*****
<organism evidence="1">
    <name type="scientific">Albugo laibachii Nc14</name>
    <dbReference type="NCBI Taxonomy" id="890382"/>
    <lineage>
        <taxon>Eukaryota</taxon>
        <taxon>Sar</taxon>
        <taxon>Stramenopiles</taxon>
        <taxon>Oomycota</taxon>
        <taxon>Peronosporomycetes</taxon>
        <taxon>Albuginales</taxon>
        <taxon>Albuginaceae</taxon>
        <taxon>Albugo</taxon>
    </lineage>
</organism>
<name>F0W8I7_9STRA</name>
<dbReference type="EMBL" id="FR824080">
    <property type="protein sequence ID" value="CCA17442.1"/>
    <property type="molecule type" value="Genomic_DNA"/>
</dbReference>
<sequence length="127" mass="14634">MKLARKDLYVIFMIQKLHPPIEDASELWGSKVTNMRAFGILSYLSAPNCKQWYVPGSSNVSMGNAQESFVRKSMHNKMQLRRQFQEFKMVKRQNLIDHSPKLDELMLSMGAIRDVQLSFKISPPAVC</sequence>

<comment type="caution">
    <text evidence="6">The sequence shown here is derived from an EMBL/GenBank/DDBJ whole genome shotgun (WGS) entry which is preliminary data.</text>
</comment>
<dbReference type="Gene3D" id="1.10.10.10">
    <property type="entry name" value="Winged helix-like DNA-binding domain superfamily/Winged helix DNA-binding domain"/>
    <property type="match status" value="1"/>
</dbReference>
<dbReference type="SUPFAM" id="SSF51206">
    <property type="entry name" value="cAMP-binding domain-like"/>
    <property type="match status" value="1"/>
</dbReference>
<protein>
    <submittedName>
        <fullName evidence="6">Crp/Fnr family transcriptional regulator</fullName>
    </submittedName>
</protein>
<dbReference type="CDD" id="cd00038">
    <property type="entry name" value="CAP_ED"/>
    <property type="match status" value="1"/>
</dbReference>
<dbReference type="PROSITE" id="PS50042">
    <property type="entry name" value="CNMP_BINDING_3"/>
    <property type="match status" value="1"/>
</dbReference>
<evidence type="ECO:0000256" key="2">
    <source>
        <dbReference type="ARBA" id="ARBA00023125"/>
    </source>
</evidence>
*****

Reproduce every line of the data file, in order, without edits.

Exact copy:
<organism evidence="1">
    <name type="scientific">Albugo laibachii Nc14</name>
    <dbReference type="NCBI Taxonomy" id="890382"/>
    <lineage>
        <taxon>Eukaryota</taxon>
        <taxon>Sar</taxon>
        <taxon>Stramenopiles</taxon>
        <taxon>Oomycota</taxon>
        <taxon>Peronosporomycetes</taxon>
        <taxon>Albuginales</taxon>
        <taxon>Albuginaceae</taxon>
        <taxon>Albugo</taxon>
    </lineage>
</organism>
<name>F0W8I7_9STRA</name>
<dbReference type="EMBL" id="FR824080">
    <property type="protein sequence ID" value="CCA17442.1"/>
    <property type="molecule type" value="Genomic_DNA"/>
</dbReference>
<sequence length="127" mass="14634">MKLARKDLYVIFMIQKLHPPIEDASELWGSKVTNMRAFGILSYLSAPNCKQWYVPGSSNVSMGNAQESFVRKSMHNKMQLRRQFQEFKMVKRQNLIDHSPKLDELMLSMGAIRDVQLSFKISPPAVC</sequence>

<comment type="caution">
    <text evidence="6">The sequence shown here is derived from an EMBL/GenBank/DDBJ whole genome shotgun (WGS) entry which is preliminary data.</text>
</comment>
<dbReference type="Gene3D" id="1.10.10.10">
    <property type="entry name" value="Winged helix-like DNA-binding domain superfamily/Winged helix DNA-binding domain"/>
    <property type="match status" value="1"/>
</dbReference>
<dbReference type="SUPFAM" id="SSF51206">
    <property type="entry name" value="cAMP-binding domain-like"/>
    <property type="match status" value="1"/>
</dbReference>
<protein>
    <submittedName>
        <fullName evidence="6">Crp/Fnr family transcriptional regulator</fullName>
    </submittedName>
</protein>
<dbReference type="CDD" id="cd00038">
    <property type="entry name" value="CAP_ED"/>
    <property type="match status" value="1"/>
</dbReference>
<dbReference type="PROSITE" id="PS50042">
    <property type="entry name" value="CNMP_BINDING_3"/>
    <property type="match status" value="1"/>
</dbReference>
<evidence type="ECO:0000256" key="2">
    <source>
        <dbReference type="ARBA" id="ARBA00023125"/>
    </source>
</evidence>